Brazil, November 6: A dam burst at a mining waste site in Brazil, unleashing a deluge of thick, red toxic mud that engulfed a village and killed at least 17 people, an official said.
More than 50 more were injured in the disaster in southeastern Minas Gerais state yesterday, said Adao Severino Junior, fire chief in the city of Mariana.
The number of missing looks set to surpass 40 but this is not official yet, he added.
The mud reached the intact roofs of some houses, atop of which stranded people waited to be rescued. Some homes seemed to have been swept hundreds of meters by the rushing wall of mud.
The village of Bento Rodrigues near the dam is practically buried, the fire chief said.
"The situation is grim. It is dark. There is a lot of mud," Severino said. "There is no way to survive under that material."
The nearby area is sparsely populated, mainly by people who work for the mining company.
Civil defense teams have been dispatched but it hard to reach the affected area because of all the mud, Minas Gerais governor Fernando Pimentel said.
The mining company Samarco, which operates the site, had yet to confirm whether there were fatalities or injured.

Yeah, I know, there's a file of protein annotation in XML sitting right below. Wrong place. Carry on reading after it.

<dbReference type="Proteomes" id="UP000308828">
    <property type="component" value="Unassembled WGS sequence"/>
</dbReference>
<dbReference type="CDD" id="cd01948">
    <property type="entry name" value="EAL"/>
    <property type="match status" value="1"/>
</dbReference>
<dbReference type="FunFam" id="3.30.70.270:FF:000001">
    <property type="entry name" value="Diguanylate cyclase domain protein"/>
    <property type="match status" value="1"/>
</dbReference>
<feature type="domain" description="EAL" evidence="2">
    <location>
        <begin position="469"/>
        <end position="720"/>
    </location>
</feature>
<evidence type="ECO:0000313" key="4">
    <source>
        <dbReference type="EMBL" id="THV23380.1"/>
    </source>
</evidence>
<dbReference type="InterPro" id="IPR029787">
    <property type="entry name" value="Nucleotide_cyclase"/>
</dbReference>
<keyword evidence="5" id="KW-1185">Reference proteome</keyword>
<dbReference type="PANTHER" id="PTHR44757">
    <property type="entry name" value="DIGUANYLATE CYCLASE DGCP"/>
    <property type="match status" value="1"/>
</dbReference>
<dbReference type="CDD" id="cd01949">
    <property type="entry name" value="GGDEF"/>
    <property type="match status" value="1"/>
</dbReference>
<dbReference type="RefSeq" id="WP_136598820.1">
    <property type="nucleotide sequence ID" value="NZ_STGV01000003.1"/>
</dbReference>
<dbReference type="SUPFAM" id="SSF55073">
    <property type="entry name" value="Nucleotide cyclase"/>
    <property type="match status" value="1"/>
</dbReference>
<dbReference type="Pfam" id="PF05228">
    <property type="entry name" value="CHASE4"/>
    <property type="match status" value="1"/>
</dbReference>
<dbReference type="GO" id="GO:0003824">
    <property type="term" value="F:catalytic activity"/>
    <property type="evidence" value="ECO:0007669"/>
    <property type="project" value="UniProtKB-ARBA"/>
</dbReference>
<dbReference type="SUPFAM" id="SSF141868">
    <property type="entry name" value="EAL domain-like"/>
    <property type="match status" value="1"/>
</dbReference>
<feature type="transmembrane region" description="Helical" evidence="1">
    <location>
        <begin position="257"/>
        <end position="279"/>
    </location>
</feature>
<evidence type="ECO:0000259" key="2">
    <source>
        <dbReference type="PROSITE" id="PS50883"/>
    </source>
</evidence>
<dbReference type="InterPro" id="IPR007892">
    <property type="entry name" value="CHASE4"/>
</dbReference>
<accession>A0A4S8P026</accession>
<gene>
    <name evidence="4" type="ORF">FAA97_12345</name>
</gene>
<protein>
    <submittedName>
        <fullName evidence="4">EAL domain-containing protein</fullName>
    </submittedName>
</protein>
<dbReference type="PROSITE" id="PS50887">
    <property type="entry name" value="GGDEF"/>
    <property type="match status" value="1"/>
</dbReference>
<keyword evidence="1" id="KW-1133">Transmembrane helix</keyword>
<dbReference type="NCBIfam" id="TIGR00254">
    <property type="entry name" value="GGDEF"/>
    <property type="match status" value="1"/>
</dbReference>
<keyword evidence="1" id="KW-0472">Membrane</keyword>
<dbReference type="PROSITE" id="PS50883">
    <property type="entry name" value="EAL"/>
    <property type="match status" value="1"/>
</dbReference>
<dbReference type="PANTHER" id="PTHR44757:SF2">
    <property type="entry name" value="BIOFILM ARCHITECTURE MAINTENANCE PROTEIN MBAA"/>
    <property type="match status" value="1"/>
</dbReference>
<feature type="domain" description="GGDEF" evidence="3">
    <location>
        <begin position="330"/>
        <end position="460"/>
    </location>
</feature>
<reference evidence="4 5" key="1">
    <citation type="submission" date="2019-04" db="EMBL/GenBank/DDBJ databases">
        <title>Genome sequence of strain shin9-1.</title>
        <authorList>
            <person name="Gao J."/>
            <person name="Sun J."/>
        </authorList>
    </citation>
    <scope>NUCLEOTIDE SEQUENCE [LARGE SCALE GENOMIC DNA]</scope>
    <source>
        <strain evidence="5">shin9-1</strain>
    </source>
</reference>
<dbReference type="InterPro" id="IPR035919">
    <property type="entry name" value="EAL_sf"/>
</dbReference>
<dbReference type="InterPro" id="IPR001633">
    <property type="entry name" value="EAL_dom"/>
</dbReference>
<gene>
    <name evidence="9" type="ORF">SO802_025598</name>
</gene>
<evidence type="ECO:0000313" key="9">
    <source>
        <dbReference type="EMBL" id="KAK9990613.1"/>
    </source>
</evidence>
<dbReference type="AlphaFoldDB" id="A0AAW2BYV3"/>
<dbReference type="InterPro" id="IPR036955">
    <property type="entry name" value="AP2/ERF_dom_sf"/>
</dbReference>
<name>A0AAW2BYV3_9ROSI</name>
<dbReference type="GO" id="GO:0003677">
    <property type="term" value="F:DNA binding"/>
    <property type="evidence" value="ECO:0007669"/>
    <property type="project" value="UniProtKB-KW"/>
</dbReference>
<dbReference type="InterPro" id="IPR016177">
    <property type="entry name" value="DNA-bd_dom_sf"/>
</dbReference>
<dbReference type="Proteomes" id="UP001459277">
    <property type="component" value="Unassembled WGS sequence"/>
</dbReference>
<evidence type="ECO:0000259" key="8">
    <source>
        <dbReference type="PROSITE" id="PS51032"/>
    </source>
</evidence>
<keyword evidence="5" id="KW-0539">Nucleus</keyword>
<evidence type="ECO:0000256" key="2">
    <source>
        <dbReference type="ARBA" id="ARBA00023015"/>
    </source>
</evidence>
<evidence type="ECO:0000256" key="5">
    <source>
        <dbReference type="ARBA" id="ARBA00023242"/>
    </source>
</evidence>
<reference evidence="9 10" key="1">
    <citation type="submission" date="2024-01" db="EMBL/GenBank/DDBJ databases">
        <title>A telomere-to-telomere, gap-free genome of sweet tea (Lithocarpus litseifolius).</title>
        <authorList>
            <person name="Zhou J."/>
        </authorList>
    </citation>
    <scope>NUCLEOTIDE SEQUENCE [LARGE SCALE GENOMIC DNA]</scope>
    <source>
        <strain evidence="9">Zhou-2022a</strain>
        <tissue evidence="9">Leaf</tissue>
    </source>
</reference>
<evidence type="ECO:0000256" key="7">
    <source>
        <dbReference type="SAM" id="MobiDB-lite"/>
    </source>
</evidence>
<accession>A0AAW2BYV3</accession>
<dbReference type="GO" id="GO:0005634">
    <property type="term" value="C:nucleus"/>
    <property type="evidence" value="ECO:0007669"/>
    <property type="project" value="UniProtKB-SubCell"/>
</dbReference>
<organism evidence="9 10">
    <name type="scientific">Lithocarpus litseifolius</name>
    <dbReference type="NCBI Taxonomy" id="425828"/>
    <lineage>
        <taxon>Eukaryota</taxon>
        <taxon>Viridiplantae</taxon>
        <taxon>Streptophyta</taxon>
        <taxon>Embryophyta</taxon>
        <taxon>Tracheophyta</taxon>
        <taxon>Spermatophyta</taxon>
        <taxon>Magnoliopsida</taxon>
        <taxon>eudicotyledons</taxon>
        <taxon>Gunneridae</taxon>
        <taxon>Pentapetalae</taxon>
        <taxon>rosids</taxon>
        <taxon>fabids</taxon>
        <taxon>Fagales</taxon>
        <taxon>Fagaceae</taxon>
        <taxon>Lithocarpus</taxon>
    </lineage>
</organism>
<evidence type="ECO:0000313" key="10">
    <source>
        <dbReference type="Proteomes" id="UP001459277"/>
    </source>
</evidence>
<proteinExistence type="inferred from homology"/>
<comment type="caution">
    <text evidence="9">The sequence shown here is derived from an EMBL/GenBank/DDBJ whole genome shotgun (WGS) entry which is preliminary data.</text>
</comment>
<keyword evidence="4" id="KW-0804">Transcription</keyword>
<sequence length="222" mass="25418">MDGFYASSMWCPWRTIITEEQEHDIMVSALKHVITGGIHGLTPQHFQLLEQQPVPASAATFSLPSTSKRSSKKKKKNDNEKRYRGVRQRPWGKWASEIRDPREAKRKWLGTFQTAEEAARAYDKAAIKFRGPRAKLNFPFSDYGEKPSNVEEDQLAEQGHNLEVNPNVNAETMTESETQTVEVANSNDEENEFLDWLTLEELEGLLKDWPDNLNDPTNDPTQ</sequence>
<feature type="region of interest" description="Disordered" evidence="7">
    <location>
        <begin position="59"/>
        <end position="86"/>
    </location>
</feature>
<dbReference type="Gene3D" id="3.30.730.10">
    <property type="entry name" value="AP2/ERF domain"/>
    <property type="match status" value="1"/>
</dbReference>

Samarco is jointly owned by two mining giants, Vale of Brazil and BHP Billiton of Australia.
"We flew over the area. All access roads are blocked by the stream of mining waste," a police officer said.
The surface area of mud held back by the dam that gave way is equivalent to 10 football fields. Twenty-five people worked there, said local mining union leader Ronaldo Bentro said. He earlier gave the death toll as just one person.
The dam broke about 4:20pm (local time) between the old colonial towns of Ouro Preto and Mariana, in a major mining region.
Firefighters and other emergency teams rushed to the scene and residents were ordered to evacuate.
Minas Gerais has been the main mining hub of Brazil since the 16th century. First came gold, then mining of iron ore, other minerals and semi-precious stones.